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Letting the Wild Find You on Oregon Coast: Bears, Elk, Seals Right Now

Published 11/09/22 at 5:49 AM
By Oregon Coast Beach Connection staff

Letting the Wild Find You on Oregon Coast: Bears, Elk, Seals Right Now

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(Oregon Coast) – Winter may be descending quickly on the Oregon coast but interesting wildlife sights still abound. In fact, you may get more of an eyeful than you think when it comes to bears. (Photo courtesy ODFW)

Oregon Department of Fish and Wildlife (ODFW) just released another one of its wildlife reports on Oregon and the coastline, saying black bears may be more visible and watching pinnipeds may still be prime as well.

Black bear hunting season has been open for awhile and runs through December 31. They are quite active right now, said ODFW, as they prepare for winter.

“Black bears are more active during this time of year as they are entering hyperphagia (basically they are eating a lot),” ODFW said. “During this time, they will feed for up to 20 hours a day and can consume up to 20,000 kcal (kilocaleries) in a day. Expect them to be eating at any remaining bushes and trees with fruit still on them.”

Letting the Wild Find You on Oregon Coast: Bears, Elk, Seals Right Now
Above: elk at Cannon Beach. Photo Oregon Coast Beach Connection

As cold weather kicks in, they focus on pigging out, especially on anything that could yield the largest helping of nutrition for them. With natural berries and such no longer producing in the wilds of Oregon coast forests, they turn their attention to tearing up logs for insects, looking for the carcasses of dead animals and chomping on mushrooms.

Oregon coast residents, however, may find them a nuisance and will have to take some precautions.


Bear tracks on a beach near Brookings, courtesy ODFW

“However, make sure you keep your own garbage and household attractants secure from bears,” ODFW said. “While these animals are amazing to observe, we don’t want them in our garbage cans and bird feeders.”

An interesting aside is that your encounters with elk and deer may be a little more intense. They're looking to mate right now, and that is heating up. Bulls and bucks are moving about during the day a lot more, searching for females.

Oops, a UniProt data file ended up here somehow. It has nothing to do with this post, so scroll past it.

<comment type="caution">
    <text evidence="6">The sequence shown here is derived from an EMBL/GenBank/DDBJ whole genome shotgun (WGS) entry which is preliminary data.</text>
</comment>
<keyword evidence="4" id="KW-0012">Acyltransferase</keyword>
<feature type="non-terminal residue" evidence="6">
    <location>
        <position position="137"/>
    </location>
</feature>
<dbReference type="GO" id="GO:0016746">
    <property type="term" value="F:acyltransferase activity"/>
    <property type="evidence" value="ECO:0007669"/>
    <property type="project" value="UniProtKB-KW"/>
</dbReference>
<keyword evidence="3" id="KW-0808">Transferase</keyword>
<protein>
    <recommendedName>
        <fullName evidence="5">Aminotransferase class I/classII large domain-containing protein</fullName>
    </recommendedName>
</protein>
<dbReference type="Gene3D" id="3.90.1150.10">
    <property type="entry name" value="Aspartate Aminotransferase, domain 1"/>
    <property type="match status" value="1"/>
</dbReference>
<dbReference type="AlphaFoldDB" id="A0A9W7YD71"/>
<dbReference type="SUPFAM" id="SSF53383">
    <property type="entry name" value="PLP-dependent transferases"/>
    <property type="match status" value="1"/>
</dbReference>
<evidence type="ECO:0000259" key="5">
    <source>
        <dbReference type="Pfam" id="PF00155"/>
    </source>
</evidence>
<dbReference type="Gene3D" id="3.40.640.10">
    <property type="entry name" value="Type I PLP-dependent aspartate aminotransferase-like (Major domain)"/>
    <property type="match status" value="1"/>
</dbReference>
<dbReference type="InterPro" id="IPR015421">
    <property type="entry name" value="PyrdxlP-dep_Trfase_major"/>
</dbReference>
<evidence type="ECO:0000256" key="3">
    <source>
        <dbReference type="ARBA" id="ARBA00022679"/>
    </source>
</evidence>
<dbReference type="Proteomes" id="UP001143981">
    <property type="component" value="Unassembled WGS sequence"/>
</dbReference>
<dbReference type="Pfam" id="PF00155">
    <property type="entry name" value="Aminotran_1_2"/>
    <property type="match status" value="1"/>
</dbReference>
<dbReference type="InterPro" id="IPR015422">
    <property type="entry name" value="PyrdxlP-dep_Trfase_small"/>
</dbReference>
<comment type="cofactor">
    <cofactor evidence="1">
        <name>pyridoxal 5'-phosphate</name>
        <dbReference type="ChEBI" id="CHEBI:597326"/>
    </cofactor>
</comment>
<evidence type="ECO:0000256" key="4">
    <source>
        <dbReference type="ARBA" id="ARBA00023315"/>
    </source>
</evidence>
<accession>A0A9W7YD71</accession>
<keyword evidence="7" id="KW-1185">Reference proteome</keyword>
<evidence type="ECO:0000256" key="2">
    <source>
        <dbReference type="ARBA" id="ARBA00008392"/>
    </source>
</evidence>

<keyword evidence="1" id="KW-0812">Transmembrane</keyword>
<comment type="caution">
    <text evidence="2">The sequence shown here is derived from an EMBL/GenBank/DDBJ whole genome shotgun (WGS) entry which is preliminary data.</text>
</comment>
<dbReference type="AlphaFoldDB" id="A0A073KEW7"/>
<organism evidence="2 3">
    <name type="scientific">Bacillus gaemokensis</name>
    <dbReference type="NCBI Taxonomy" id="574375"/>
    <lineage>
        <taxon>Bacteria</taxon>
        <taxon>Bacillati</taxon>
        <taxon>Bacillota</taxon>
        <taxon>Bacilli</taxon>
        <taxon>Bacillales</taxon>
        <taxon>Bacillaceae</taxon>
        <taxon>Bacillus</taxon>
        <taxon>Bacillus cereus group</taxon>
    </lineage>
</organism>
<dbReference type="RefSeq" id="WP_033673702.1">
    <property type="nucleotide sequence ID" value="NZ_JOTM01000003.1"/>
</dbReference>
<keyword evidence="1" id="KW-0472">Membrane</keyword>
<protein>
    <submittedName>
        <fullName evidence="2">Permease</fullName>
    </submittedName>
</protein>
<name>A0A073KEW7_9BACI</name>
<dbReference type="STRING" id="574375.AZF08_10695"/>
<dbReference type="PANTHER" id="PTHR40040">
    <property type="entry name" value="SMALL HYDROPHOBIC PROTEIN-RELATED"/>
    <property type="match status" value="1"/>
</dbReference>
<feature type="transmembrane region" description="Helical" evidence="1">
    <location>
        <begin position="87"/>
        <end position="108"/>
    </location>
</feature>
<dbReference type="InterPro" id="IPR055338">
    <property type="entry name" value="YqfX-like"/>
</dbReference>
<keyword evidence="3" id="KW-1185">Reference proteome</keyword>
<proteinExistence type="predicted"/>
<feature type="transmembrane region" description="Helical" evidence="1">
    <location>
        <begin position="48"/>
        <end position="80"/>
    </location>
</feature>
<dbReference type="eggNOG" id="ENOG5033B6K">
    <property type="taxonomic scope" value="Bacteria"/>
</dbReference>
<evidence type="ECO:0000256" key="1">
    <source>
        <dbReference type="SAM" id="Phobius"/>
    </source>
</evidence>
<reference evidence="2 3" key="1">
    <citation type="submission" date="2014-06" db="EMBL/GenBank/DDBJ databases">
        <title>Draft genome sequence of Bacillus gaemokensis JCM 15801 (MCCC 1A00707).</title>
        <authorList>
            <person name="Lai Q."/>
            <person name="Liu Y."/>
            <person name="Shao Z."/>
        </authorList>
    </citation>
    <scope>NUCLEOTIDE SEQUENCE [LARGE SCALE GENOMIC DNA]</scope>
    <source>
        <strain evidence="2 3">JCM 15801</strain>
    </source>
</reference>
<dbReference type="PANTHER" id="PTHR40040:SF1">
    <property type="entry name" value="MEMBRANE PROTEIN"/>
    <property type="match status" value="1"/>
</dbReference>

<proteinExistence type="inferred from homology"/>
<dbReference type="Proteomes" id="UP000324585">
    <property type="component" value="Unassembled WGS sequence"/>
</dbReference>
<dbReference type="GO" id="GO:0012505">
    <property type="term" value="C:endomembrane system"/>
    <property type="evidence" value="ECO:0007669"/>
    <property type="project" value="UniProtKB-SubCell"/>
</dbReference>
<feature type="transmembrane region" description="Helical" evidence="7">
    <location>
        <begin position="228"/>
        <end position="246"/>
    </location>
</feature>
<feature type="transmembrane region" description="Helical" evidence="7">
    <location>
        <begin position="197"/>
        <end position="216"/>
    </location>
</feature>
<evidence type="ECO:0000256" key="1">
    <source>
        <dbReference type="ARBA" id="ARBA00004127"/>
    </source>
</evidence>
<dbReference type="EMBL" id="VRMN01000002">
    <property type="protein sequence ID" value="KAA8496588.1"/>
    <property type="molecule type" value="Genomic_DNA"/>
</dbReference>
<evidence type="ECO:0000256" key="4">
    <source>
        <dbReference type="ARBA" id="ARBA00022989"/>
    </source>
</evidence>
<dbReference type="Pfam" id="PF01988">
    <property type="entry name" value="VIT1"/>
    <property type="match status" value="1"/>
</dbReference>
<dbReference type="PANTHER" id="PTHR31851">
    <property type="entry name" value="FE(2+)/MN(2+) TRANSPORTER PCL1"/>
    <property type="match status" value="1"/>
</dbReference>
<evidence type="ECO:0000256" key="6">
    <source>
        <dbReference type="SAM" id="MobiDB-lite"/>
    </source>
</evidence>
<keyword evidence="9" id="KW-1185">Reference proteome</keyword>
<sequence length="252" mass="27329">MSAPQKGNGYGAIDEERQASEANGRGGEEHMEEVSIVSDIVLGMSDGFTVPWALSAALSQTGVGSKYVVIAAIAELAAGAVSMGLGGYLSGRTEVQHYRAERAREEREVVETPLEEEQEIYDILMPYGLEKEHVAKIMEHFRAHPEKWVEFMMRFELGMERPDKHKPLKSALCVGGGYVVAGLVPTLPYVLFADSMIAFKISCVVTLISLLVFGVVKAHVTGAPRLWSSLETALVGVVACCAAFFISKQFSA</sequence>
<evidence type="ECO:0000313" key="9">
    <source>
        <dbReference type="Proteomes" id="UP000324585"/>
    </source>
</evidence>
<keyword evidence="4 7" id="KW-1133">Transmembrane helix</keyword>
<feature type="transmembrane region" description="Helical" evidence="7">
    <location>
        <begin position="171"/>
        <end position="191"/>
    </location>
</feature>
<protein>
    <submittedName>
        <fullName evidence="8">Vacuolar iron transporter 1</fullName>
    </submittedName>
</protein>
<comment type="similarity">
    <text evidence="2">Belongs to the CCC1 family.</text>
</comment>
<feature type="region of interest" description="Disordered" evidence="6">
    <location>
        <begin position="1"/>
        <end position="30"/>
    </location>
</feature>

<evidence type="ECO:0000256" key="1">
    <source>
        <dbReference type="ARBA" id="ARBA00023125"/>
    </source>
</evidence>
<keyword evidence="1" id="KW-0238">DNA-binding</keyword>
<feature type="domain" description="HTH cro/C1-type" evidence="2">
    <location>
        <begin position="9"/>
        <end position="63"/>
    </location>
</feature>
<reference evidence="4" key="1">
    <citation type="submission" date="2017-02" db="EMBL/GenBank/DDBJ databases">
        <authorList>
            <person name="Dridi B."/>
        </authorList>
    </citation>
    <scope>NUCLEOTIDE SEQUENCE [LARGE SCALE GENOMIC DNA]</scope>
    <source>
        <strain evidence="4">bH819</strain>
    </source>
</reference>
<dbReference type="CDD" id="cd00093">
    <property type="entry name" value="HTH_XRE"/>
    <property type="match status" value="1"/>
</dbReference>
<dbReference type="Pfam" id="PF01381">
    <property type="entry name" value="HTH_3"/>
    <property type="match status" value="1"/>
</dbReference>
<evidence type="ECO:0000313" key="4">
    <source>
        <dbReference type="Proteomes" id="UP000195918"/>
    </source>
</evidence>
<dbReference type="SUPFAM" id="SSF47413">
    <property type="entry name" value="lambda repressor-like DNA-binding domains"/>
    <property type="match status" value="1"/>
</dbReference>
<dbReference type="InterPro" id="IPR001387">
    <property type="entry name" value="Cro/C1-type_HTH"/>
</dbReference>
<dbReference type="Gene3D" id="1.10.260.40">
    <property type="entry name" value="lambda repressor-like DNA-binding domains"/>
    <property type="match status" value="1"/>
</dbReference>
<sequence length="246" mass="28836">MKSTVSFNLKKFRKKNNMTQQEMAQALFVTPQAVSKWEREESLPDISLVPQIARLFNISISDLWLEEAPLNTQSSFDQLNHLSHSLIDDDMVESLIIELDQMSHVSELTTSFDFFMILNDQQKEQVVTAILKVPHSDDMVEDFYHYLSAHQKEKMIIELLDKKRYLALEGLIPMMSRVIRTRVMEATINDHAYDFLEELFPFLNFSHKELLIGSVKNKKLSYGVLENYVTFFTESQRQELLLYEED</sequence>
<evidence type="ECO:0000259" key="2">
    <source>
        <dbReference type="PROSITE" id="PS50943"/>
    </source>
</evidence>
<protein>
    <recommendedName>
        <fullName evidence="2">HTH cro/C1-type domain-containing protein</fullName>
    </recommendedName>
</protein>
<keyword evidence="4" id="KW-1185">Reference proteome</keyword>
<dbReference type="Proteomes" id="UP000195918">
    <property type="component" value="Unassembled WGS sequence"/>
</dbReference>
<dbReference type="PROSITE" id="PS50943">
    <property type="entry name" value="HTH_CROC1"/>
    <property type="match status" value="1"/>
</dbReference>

“This can provide some excellent wildlife viewing opportunities in meadows, thinned timber strands and clear-cuts,” ODW said. “However, use caution while driving in high use wildlife corridors as there typically is an increase of wildlife collisions during this time of year.”

See how to deal with elk on the Oregon coast.

Near Coos Bay, on the south Oregon coast, many seals and sea lions are still present at Simpson's Reef along the Cape Arago Highway. Right about now is a great time check the area out, as you can stand far enough from them for mutual safety while still be able to observe and hear them.


Sea lion wandering Warrenton (photo courtesy Seaside Aquarium

Around the Oregon coast, harbor seals and sea lions are the easiest mammals to see, often found in bays as they lounge on piers, tideflats or sandbars. They are entertaining.

ODFW said good locations include the South Jetty of the Columbia River, sandbars in Netarts Bay, near the mouth of the Siletz River, Yaquina Bay between the jetties and along the bay front of Newport, as well as Alsea Bay at Waldport. On the south coast, look to Rogue Reef near Gold Beach, Cape Arago and Simpson Reef.

Rarely-seen elephant seals may be spotted at Simpson Reef.

Most of these areas provide plenty of space, but should you encounter one on the beach you need to be prepared.

“PLEASE, remember that feeding any marine mammal is illegal,” ODFW said. “Feeding can cause of host of problems including a loss of natural wariness towards humans, which may lead to confrontations with humans, both wildlife watchers and recreational users. Seals and sea lions can become aggressive and can weigh more than 350 and 1,000 pounds, respectively. These animals should be viewed, and enjoyed, from a distance.”

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Simpson Reef at Cape Arago near Coos Bay (courtesy Oregon's Adventure Coast)

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